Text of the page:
The motor inn and lounge has an engaging, organic feel of authenticity. The Sip n’ Dip did not just tumble out of the Big Sky like a hipster Chicago tiki bar with a wait line. 

It is a real place.

SipDip

One of the most remarkable bars in America (Courtesy of the Sip n’ Dip Lounge)

Thares nods her head and explains, “I always tell my staff, ‘Don’t promise more than what we are.’ We are face value. People go, ‘You don’t have authentic tiki totem poles.’ Well, I’m sorry about that, but you know what, I’m not changing that.

“Or, ‘You should put the mermaids in a big rubber suit with a tail so they look more like a mermaid.’ First of all, I hate to break it to everybody but mermaids really aren’t real. We get asked that question 50 times a night.

“So maybe it doesn’t look a lot like a mermaid—but it looks like our mermaid.”

Thares was born in Great Falls and moved to Billings, Mt.. Her stepfather bought the motor hotel and lounge in 1968. “I became  part of his family in 1974,” she says. “In 1976 he and my mom were in a very bad accident. We had to move in with my grandmother in Spokane. A cousin took over the business and he ran it until 1994. We were living in Billings Dad said, ‘Do you want to  move to Great Falls and run the family business?’ I said, ‘Hell no,’ but yeah, here I am 24 years later.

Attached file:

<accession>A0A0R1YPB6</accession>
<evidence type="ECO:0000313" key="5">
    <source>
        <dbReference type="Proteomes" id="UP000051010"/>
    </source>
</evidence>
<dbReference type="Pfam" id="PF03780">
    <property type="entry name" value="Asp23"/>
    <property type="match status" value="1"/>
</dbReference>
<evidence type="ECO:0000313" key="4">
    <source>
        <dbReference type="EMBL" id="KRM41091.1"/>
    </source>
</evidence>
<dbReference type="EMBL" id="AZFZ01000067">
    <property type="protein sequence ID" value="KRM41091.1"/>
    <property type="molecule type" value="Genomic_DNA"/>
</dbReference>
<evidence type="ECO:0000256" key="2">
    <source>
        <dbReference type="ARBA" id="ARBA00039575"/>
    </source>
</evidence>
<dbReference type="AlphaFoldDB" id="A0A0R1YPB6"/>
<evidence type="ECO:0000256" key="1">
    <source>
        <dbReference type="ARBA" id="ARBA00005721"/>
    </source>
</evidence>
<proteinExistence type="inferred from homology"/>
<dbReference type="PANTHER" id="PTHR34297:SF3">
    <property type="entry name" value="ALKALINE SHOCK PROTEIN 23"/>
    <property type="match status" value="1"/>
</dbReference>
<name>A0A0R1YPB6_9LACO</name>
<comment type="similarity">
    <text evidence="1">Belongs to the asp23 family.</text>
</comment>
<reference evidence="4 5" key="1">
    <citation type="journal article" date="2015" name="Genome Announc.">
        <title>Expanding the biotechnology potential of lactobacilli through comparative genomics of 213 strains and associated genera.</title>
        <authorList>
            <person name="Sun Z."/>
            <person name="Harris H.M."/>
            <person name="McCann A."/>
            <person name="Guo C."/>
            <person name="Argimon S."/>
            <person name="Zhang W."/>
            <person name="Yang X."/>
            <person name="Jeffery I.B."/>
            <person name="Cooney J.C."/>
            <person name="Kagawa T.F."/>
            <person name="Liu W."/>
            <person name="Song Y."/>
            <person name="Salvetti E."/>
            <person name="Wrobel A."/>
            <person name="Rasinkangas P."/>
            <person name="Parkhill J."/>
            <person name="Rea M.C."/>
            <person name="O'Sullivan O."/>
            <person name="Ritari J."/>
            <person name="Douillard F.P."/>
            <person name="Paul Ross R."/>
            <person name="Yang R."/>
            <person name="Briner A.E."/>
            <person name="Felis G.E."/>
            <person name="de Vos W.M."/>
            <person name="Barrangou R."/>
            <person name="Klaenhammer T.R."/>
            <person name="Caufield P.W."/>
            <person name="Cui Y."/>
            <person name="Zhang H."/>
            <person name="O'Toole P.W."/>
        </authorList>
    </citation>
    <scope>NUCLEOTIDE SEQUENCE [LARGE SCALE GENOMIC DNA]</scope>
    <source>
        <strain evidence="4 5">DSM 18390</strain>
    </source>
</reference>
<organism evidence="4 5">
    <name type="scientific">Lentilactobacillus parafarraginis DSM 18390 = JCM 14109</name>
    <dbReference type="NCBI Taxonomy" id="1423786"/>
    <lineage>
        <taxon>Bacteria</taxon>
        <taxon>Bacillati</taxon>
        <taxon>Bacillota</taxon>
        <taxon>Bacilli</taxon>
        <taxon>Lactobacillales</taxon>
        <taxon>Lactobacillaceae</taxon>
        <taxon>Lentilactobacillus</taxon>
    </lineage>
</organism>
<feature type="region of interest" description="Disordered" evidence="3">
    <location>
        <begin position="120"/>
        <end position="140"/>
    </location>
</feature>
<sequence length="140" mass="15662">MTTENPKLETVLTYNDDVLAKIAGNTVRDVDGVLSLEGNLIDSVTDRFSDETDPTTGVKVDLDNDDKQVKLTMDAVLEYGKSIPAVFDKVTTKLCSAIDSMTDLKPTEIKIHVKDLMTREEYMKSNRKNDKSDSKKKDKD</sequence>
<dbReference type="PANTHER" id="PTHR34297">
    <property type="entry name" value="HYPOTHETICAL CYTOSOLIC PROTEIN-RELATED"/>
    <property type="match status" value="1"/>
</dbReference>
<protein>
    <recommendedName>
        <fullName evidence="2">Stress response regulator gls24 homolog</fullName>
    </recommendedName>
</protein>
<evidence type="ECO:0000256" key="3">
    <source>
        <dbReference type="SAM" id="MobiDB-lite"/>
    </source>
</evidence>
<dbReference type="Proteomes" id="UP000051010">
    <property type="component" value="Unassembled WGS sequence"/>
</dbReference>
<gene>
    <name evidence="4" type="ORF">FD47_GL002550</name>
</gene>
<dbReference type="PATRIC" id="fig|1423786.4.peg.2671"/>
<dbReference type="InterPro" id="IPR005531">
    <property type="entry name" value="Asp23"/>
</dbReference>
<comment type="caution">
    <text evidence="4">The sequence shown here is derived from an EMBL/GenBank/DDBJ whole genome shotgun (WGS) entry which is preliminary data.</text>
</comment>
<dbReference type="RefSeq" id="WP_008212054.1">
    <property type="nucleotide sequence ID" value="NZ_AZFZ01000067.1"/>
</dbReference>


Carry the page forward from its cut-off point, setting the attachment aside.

“Downtown Great Falls was thriving when this opened. We had J.C. Penney’s downtown. Woolworth’s, Bon Marche’, which was a big department store. As with any other downtown in any other small town, it hit on hard times, But it’s coming back. A microbrewery came in downtown. There’s some new development. Its fun for us because we’ve always been the cornerstone of downtown Great Falls. And we’ve weathered the storm. We never meant for this to become a tourist attraction. And it has become that and we’re trying to wrap our head around that.”

And don’t keep your head above the water.

Oceanic Arts co-founders LeRoy Schmaltz (far left) and Bob Van Oosting (far right) with author and his friend.

Oceanic Arts co-founders LeRoy Schmaltz (far left) and Bob Van Oosting (far right) with author and his friend, April 2016.